The Inside-Out aspect of the gospel teaches us that our church should uphold the following doctrinal convictions and should be doing the following:

  • Personal Conversion
  • Experiential Grace Renewal
  • Evangelism
  • Outreach
  • Church Planting[5]

The Resurrection and the Forward-Back Aspect of the Gospel

“Jesus is resurrected but we are not. He has inaugurated the kingdom of God, but it is not fully present”[6]. This means that we live in the “already/not yet”. We now experience the results of Christ’s reign, but we will not fully experience them until He returns. While we enjoy His reign now, we look forward to His return.

The Forward-Backward aspect of the gospel pushes us as a church to:

  • Seek the Welfare of our City and Neighborhood
  • Civic Involvement
  • Cultural Engagement
  • Training Congregants to Work Out of a Christian Worldview in a Secular Vocation[7]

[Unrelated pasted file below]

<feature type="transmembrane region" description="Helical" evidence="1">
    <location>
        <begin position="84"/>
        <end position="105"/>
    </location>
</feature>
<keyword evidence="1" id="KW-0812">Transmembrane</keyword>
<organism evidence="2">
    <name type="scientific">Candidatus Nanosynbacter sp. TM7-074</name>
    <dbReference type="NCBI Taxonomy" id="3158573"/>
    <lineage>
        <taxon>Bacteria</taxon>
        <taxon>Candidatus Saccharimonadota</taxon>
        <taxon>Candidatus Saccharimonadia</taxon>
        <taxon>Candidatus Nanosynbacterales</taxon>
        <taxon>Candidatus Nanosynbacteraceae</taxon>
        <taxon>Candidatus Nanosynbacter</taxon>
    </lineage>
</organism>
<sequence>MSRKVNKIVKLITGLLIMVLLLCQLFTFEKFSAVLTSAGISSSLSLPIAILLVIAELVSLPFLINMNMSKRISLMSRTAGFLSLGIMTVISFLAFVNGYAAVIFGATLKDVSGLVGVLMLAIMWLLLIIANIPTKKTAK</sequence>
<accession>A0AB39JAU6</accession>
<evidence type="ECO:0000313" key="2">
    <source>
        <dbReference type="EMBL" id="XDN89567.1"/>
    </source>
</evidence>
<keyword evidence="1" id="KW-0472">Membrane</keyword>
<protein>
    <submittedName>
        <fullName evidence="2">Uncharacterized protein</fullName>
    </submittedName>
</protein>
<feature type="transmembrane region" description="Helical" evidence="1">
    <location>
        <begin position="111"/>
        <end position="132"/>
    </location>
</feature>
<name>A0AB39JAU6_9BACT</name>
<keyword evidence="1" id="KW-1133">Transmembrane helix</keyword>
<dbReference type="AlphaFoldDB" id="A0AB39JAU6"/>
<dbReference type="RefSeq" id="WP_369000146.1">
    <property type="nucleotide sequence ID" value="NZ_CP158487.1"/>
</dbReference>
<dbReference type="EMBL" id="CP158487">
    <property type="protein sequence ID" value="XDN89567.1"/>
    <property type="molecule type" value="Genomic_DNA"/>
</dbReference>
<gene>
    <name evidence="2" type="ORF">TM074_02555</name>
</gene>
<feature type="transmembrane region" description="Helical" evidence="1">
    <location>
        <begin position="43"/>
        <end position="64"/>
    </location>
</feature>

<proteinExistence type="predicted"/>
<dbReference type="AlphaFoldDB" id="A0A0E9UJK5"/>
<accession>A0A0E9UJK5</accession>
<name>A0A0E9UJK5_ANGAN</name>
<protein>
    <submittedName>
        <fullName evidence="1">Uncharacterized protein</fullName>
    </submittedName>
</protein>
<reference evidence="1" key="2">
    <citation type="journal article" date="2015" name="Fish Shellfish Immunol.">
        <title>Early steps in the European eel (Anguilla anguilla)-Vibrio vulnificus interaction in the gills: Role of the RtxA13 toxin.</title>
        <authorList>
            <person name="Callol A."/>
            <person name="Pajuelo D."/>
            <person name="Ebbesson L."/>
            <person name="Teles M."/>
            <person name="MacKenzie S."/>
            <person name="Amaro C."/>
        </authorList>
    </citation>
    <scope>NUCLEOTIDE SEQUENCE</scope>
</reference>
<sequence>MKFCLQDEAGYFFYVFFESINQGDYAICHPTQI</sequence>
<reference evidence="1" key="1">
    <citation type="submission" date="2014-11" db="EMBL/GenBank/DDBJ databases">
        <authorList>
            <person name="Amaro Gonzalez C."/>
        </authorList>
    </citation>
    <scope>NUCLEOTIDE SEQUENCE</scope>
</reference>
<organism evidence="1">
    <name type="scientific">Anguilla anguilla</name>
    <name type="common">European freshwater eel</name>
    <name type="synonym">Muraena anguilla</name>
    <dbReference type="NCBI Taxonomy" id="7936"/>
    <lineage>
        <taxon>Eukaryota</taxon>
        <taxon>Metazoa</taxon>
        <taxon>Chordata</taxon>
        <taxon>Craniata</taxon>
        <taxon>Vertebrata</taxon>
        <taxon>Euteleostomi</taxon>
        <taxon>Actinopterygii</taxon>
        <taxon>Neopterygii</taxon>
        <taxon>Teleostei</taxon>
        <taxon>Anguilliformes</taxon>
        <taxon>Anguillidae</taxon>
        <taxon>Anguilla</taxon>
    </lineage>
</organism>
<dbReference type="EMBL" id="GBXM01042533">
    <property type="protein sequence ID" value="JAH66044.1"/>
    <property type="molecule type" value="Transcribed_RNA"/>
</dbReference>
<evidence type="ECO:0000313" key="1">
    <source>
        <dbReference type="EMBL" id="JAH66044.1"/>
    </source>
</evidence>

If we want to be a Gospel-Centered and Gospel-Driven church, we must first understand the gospel, then allow the gospel to inform us as to what actions we are to take, what ministries we are to have, and what we are to belief. A church with the gospel at its center never wonders what they are to do, nor why they are doing it. As well as they never lack the power to accomplish their ministry and work in their community and city.

Questions for Reflection

  1. Why does your church have the ministries it has?
  2. What is your church missing from this list?
  3. What does your church do well on this list?
  4. In what areas will your church need to change in order to become a gospel-centered church?